Tuesday, May 12, 2009

Writing Vitamins

Today's Mood: Relaxed. Today's Music: Augustana. Today's Writing: Revisions on Ch. 1 Free Lunch. Today's Quote:
"In ordinary life, sounds and words are cheap. Paying attention almost makes one a pariah. To steal silence [ ], one develops outlaw strategies (hiding, white-lying, disappearing). Monks and poets (America's archetypal outcasts) recognize the transformative power lurking in simple things (like words). "Let words work the earth of my heart," they pray. Perhaps culture as a whole no longer feels safe with such potentially dangerous toys." - Gail Sher The Intuitive Writer: Listening to Your Own Voice.

I had writing group last night. I was both eager and dreading it at the same time. Writing has been hard for me lately--like shoving shit sitting down (to borrow Stephen King's words). But it was GREAT! What a boost I get from being recognized as a writer. They take me and my words seriously. They listen, they suggest, and they praise. Sometimes the praise is the hardest for me to hear, but the most needed and appreciated. I am learning that I cannot always trust my own feelings about my writing. When it is hard, like chipping away at solid rock, I start believing it is bad--flat, uninspired, uncreative. Writing group helps me know exactly what isn't working so that I can see what is working. Yup, there's most chiseling to be done, but how exciting it is when they see the shape emerging.

So this is a shout out to them, wonderful muses all. Do you belong to a writing group? If not, what gives you a boost? What helps you go back to the computer (or paper and pen for those who still do) day after day, putting down words that occasionally (or often in my case) seem shriveled and dry like month old mushrooms?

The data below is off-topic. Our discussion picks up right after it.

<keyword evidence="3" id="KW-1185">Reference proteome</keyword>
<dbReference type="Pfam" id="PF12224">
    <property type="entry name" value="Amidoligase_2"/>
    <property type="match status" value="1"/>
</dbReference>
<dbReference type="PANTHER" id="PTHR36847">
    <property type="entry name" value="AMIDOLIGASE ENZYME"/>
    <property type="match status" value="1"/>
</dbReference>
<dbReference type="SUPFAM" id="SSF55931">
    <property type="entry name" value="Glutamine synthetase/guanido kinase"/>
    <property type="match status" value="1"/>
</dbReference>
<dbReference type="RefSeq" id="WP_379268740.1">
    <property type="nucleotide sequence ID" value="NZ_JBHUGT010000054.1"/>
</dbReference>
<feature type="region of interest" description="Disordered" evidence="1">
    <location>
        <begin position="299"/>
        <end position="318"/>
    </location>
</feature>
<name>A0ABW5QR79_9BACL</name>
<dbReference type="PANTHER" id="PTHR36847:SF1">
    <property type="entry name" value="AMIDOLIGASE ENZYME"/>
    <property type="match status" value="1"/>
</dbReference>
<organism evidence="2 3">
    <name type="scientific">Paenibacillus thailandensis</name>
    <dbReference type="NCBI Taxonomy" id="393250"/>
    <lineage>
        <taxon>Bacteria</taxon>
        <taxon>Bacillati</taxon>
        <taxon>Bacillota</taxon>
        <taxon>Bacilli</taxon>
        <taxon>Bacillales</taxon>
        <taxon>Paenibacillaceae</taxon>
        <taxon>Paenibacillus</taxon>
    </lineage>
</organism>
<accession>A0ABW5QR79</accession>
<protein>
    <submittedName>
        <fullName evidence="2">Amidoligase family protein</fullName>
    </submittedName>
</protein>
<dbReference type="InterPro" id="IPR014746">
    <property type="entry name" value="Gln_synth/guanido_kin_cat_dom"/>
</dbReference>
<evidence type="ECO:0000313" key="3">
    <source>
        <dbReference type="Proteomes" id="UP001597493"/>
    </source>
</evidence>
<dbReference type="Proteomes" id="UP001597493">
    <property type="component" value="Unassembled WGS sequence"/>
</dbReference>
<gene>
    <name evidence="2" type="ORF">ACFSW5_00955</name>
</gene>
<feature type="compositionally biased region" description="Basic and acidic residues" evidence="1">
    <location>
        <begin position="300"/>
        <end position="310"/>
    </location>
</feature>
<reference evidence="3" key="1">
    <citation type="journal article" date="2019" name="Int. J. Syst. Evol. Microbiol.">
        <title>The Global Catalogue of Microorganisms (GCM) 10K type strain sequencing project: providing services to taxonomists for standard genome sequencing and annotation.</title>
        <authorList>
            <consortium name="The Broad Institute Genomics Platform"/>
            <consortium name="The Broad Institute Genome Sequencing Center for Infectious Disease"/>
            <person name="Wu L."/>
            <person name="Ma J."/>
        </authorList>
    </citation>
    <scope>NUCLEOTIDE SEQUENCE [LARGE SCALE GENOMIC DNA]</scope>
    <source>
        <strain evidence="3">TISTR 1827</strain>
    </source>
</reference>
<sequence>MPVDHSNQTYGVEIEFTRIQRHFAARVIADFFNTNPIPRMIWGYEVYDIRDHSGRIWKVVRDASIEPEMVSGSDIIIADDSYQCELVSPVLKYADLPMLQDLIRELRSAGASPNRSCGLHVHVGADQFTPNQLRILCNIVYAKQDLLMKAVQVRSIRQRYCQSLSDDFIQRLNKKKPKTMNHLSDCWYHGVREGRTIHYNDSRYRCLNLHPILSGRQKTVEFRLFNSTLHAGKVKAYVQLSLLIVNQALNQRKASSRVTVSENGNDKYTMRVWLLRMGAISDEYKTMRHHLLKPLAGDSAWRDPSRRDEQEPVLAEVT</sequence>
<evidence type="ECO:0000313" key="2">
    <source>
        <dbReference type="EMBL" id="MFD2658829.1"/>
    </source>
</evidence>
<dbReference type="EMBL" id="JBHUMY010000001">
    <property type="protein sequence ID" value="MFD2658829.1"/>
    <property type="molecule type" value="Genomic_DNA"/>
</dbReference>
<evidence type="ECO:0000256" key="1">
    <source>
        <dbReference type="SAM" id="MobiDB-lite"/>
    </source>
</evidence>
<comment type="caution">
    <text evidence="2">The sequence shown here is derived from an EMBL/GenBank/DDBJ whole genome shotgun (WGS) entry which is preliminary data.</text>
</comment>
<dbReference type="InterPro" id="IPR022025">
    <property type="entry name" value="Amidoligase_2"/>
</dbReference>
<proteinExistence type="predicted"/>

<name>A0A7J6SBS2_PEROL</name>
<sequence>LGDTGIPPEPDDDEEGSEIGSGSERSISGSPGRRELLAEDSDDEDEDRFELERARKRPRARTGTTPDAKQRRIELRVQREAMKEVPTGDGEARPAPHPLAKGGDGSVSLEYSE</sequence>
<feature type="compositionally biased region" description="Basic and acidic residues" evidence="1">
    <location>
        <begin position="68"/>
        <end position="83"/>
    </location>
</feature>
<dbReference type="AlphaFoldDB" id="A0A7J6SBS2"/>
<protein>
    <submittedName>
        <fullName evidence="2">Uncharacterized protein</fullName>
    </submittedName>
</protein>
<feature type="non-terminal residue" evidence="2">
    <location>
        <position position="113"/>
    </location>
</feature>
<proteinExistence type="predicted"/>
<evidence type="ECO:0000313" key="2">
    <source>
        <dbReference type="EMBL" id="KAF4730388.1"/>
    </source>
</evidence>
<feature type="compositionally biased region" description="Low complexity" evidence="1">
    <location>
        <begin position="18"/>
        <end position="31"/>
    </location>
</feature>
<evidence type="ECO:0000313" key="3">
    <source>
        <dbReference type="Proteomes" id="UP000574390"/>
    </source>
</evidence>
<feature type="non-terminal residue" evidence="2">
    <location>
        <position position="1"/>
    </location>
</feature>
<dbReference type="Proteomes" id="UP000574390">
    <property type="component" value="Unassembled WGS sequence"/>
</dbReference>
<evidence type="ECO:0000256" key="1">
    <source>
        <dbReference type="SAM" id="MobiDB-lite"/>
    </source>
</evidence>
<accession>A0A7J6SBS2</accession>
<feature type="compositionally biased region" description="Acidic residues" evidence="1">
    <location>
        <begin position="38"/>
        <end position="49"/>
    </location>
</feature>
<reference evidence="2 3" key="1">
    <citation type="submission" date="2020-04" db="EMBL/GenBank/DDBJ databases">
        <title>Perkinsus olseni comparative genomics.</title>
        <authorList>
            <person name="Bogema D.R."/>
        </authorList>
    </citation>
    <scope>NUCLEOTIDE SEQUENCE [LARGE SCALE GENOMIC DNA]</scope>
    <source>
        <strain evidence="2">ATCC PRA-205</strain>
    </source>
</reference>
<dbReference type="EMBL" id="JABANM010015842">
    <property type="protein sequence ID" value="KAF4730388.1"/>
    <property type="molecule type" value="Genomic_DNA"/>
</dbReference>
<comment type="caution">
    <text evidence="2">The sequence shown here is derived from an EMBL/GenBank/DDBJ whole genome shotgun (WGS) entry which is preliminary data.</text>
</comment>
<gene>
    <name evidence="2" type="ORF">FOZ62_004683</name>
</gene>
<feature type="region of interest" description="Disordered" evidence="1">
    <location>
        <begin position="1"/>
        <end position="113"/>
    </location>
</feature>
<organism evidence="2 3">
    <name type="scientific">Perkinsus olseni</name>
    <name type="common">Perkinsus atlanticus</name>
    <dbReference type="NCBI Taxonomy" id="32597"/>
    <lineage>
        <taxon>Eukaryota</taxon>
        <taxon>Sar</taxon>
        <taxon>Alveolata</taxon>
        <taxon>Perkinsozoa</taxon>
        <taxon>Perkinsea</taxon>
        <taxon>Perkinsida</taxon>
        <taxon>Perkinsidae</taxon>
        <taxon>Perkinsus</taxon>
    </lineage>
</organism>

Oh, and how do you like that quote? It comes out of a chapter titled "Poets are never mad - Everybody else is."

Tuesday, May 5, 2009


Today's Mood: a bit blue. Today's Music: hmm, I had it on mix earlier. Nothing now. (Although the damn furnace fan has a rattle that drives me crazy if I think about it.) Today's Writing: Revising 1st chapter of Free Lunch. Today's Quote: I should have one, but I am sitting in bed and really don't feel like getting up, stumbling down the stairs to get the book, and then climbing back up here again. So... just do it. (take that as you will)
Delving further into Stephen King's book, On Writing, I continue to be intrigued. In a section he calls "Toolbox," he talks about the tools writers should carry with them at all times. And mentions the fact that most of them are things we already have. Let's think for a moment about the top level--vocabulary and grammar.

One of my best grammar lessons came from working with Tricia on my Black Dragon manuscript. She would read a section and get it back to me all marked up with purple ink. She crossed out the adverbs (those pesky ly words), and marked any passive tense. Often she suggested changes that when I read them, I thought "oh yeah, of course. Why didn't I see that?"

Now, as I start revising Free Lunch, I find I have incorporated her voice, those grammar lessons, into my head. Today I got rid of several adverbs (and Steve King would be especially proud of me for getting rid of the ly word in the dialog tag.), and made sure every word mattered.

Vocabulary I don't worry about a whole lot. I do try to make sure I am using words that fit my characters, and since I write about and for teenagers, every once and awhile I have to go back and change things. If it sounds like a mom (me) saying it, it's got to go.

One more point of note from my reading today. King talks about the paragraph being the building block even more than the sentence. The way the text looks on the page, the white space, the chunks of thought (my words, not his. His were more eloquent by far). I've seen some interesting things done with this in YA fiction. There is a book I read to my eighth graders called The Children's Story by James Clavell. It is a little book, but powerful. We read it to introduce a unit on Anne Frank and the Holocaust. In the book, there are full pages of text, as well as pages with a sentence, or even just a word or two. It is all about pacing and the impact of the words on the page.

So as I read Stephen King's advice about paragraphs, that is what comes to my mind. It makes me look at what I am writing in a different manner. Chunks of thought, not just words.